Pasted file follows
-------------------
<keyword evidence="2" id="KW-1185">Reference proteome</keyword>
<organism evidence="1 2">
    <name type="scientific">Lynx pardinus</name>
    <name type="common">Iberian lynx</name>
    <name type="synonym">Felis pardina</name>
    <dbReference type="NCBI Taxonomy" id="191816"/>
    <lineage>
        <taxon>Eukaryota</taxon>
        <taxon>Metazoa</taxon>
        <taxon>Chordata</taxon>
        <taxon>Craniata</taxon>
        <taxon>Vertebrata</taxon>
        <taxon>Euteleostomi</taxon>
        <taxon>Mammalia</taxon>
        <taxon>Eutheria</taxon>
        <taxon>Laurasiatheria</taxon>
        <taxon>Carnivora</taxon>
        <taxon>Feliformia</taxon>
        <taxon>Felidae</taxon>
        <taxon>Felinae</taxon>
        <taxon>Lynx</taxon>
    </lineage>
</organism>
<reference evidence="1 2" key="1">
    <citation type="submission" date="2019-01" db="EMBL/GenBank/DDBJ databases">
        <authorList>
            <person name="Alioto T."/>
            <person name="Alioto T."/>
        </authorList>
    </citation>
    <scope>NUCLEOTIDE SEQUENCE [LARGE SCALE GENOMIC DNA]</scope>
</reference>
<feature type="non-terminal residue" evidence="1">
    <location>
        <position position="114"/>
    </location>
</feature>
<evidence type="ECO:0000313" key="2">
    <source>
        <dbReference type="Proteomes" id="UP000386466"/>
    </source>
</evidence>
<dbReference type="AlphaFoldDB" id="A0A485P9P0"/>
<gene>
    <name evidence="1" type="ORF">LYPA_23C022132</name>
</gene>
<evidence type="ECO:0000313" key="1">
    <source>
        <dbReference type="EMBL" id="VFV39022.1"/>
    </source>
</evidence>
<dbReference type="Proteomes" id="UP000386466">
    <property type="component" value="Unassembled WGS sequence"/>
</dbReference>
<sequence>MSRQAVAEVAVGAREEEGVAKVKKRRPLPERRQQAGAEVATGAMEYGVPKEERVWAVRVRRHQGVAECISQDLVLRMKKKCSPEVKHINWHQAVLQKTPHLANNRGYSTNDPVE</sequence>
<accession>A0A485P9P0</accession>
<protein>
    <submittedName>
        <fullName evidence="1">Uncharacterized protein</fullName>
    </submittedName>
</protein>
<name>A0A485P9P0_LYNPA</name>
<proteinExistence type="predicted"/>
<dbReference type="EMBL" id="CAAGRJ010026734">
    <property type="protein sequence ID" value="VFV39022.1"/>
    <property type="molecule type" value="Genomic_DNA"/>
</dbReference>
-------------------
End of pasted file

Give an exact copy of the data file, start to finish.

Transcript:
<keyword evidence="2" id="KW-1185">Reference proteome</keyword>
<organism evidence="1 2">
    <name type="scientific">Lynx pardinus</name>
    <name type="common">Iberian lynx</name>
    <name type="synonym">Felis pardina</name>
    <dbReference type="NCBI Taxonomy" id="191816"/>
    <lineage>
        <taxon>Eukaryota</taxon>
        <taxon>Metazoa</taxon>
        <taxon>Chordata</taxon>
        <taxon>Craniata</taxon>
        <taxon>Vertebrata</taxon>
        <taxon>Euteleostomi</taxon>
        <taxon>Mammalia</taxon>
        <taxon>Eutheria</taxon>
        <taxon>Laurasiatheria</taxon>
        <taxon>Carnivora</taxon>
        <taxon>Feliformia</taxon>
        <taxon>Felidae</taxon>
        <taxon>Felinae</taxon>
        <taxon>Lynx</taxon>
    </lineage>
</organism>
<reference evidence="1 2" key="1">
    <citation type="submission" date="2019-01" db="EMBL/GenBank/DDBJ databases">
        <authorList>
            <person name="Alioto T."/>
            <person name="Alioto T."/>
        </authorList>
    </citation>
    <scope>NUCLEOTIDE SEQUENCE [LARGE SCALE GENOMIC DNA]</scope>
</reference>
<feature type="non-terminal residue" evidence="1">
    <location>
        <position position="114"/>
    </location>
</feature>
<evidence type="ECO:0000313" key="2">
    <source>
        <dbReference type="Proteomes" id="UP000386466"/>
    </source>
</evidence>
<dbReference type="AlphaFoldDB" id="A0A485P9P0"/>
<gene>
    <name evidence="1" type="ORF">LYPA_23C022132</name>
</gene>
<evidence type="ECO:0000313" key="1">
    <source>
        <dbReference type="EMBL" id="VFV39022.1"/>
    </source>
</evidence>
<dbReference type="Proteomes" id="UP000386466">
    <property type="component" value="Unassembled WGS sequence"/>
</dbReference>
<sequence>MSRQAVAEVAVGAREEEGVAKVKKRRPLPERRQQAGAEVATGAMEYGVPKEERVWAVRVRRHQGVAECISQDLVLRMKKKCSPEVKHINWHQAVLQKTPHLANNRGYSTNDPVE</sequence>
<accession>A0A485P9P0</accession>
<protein>
    <submittedName>
        <fullName evidence="1">Uncharacterized protein</fullName>
    </submittedName>
</protein>
<name>A0A485P9P0_LYNPA</name>
<proteinExistence type="predicted"/>
<dbReference type="EMBL" id="CAAGRJ010026734">
    <property type="protein sequence ID" value="VFV39022.1"/>
    <property type="molecule type" value="Genomic_DNA"/>
</dbReference>